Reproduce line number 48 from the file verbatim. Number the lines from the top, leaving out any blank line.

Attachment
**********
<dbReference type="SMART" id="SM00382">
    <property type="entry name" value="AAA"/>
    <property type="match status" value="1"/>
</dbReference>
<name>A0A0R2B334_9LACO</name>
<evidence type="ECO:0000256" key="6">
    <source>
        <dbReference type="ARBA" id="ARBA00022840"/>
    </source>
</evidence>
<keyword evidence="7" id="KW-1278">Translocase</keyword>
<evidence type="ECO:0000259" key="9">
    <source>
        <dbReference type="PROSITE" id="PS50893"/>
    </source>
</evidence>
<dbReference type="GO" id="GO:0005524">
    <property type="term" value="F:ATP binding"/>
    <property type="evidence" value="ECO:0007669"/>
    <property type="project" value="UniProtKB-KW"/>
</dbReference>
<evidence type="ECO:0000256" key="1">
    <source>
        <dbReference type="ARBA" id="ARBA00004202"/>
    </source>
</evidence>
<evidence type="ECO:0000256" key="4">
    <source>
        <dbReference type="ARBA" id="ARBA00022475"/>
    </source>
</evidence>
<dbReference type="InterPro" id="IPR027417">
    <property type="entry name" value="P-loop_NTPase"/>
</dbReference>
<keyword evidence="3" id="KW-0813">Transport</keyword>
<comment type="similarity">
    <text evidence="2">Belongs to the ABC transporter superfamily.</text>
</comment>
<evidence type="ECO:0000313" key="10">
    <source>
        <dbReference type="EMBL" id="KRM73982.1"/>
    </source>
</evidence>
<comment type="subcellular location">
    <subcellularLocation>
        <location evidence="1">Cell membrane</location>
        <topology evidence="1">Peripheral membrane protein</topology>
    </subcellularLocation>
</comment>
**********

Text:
    </subcellularLocation>